Misia includes over 20 never-before-heard Duke melodies, a number of his less-well-known classical compositions and one full-length Duke ballet originally written for the Ballet Russes.
The musical features book and lyrics by Barry Singer. Duke is the late composer whose enduring songs include "Autumn in New York," "April in Paris," "I Can't Get Started" and "Taking a Chance on Love."
"My Heart and I" is sung by Mazzie in the title role of Misia Sert, the legendary muse and patroness of fin de siecle Paris, the subject of many paintings by an astonishing collection of artists, including Toulouse-Lautrec, Renoir, Pierre Bonnard and Edouard Vuillard, each of whom appears as a character in the show. The all-new orchestrations to Misia are by Emmy, Tony, Grammy and Oscar winner Jonathan Tunick.
Listen to the track below:
Krasker told Playbill.com, "When Barry and Duke's widow, Kay Duke Ingalls, came to me last summer, to ask about PS Classics recording Misia, we all had the same name in mind for the title role: Marin. The songs are as demanding yet rewarding as anything in the Duke catalog, full of beautiful long-lined melodies; it's the kind of material that Marin – with that voice that can break your heart – is a master at delivering. Marin signed on, and then one by one, the most extraordinary group of people agreed to join us."
The recording also features Bobby Steggert as Thadée Natanson, Jonathan Freeman as Serge Diaghilev, Marc Kudisch as Alfred Edwards, Jason Danieley as José-Maria Sert, Lauren Worsham as Geneviĕve Lantelme, Telly Leung as Pierre Bonnard, Philip Chaffin as Édouard Vuillard, Stephen DeRosa as Henri de Toulouse-Lautrec, Eddie Korbich as Auguste Renoir, Darcy Dunn as Jeanne Charco and Graham Rowat as Marcel Proust.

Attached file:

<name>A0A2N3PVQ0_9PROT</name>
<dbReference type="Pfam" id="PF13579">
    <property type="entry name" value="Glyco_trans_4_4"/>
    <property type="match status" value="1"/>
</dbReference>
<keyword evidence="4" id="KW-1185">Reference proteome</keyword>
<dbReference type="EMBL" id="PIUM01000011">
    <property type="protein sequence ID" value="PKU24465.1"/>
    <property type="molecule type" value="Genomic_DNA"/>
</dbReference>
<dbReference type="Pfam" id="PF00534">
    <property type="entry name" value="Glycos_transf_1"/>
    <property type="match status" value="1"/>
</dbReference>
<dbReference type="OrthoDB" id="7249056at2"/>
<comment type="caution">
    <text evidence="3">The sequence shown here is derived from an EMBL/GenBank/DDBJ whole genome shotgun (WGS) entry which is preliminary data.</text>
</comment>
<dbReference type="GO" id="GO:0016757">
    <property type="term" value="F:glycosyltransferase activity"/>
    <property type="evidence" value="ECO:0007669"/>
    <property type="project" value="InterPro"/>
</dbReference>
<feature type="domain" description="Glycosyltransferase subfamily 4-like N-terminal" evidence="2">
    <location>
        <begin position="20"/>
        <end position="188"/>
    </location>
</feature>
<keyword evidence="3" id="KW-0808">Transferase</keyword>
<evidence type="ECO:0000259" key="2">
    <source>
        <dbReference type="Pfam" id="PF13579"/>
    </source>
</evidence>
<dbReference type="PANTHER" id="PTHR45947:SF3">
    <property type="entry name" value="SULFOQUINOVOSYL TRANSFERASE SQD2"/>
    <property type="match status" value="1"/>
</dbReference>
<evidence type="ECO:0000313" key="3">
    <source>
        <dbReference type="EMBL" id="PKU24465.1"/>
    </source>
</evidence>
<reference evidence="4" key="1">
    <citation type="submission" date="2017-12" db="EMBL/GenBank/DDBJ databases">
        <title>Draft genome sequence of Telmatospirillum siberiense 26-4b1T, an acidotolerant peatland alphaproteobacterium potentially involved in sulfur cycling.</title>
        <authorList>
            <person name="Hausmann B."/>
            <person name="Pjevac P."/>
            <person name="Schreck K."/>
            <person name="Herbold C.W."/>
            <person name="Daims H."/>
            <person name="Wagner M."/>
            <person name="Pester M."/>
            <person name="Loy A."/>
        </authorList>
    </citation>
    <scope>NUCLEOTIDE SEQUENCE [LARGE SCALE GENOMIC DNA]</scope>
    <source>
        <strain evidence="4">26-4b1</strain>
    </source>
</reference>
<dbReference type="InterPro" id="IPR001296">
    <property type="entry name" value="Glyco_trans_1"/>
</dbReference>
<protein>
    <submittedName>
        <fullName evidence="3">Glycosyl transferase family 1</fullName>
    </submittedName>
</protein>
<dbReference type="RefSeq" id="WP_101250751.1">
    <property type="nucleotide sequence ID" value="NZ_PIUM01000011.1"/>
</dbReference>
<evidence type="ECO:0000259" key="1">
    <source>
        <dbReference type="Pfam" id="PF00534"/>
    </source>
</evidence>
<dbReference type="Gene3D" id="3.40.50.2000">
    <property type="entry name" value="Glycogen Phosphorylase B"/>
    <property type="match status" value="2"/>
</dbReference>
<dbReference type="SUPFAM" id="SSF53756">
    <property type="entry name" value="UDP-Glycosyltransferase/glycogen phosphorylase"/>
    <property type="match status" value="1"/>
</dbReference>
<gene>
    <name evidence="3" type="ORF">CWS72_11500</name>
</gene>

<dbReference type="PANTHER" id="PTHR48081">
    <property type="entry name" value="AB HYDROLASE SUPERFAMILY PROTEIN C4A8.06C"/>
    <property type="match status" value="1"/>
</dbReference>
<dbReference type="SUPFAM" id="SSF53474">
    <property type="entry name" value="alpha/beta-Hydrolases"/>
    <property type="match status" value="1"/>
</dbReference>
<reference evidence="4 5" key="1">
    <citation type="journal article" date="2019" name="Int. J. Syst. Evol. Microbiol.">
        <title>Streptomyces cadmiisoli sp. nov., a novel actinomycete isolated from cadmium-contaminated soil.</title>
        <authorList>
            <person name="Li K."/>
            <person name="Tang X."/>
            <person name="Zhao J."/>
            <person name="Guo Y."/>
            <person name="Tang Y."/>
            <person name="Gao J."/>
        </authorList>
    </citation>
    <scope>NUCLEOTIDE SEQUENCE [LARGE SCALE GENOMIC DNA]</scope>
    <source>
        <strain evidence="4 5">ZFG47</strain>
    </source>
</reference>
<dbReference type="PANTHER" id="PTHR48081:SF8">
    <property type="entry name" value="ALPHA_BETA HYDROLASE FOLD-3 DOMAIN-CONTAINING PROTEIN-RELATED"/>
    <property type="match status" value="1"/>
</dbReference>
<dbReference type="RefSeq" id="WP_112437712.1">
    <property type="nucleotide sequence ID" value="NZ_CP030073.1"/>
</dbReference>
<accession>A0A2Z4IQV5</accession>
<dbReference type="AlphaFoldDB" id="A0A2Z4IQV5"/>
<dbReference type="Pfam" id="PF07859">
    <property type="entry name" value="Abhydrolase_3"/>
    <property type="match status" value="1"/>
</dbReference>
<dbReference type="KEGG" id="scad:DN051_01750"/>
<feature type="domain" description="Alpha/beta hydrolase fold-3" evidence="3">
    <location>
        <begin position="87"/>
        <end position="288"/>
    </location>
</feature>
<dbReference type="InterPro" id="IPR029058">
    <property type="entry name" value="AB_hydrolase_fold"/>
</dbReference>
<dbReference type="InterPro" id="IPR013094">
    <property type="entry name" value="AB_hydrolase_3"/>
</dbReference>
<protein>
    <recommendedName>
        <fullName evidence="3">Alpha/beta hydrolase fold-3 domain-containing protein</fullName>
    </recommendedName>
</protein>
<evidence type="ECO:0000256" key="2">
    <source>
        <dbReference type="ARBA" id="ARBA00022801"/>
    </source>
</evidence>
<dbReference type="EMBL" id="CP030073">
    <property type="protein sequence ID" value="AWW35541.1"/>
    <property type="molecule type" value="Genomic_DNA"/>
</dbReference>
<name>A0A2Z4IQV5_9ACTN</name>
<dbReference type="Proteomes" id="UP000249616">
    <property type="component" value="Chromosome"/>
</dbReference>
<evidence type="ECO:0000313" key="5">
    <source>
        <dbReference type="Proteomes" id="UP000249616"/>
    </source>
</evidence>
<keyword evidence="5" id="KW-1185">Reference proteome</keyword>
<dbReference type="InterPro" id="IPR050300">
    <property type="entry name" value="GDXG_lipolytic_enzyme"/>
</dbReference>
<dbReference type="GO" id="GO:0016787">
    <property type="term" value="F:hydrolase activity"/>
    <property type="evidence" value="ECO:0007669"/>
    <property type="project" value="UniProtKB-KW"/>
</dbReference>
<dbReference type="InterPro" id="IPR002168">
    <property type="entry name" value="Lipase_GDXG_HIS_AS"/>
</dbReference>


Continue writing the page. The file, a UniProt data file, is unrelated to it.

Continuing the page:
Music direction is by Scott Dunn, associate conductor of the Hollywood Bowl Orchestra and the leading proponent of Duke's concert music.
Misia began life after Barry Singer wrote an essay about Vernon Duke for The New York Times. The composer's widow, Kay Duke Ingalls, asked to meet with Singer and proceeded to hand him something she called "The French Score," a never-produced, unknown musical that Duke had written while living in Paris in 1949. Duke's widow gave Singer access to the rest of his unheard catalogue. She suggested that Singer draft a new book and lyrics around the tunes and that he focus on the life of Misia Sert, who once introduced Vladimir Dukelsky to Diaghilev — who commissioned a ballet from the 23-year-old composer.
Misia received its world premiere as a staged reading at the Ravinia Festival in Chicago. It then received two staged readings in New York under the auspices of the Jujamcyn Theater organization, directed by Mark Lamos.
For more information, visit PSClassics.com.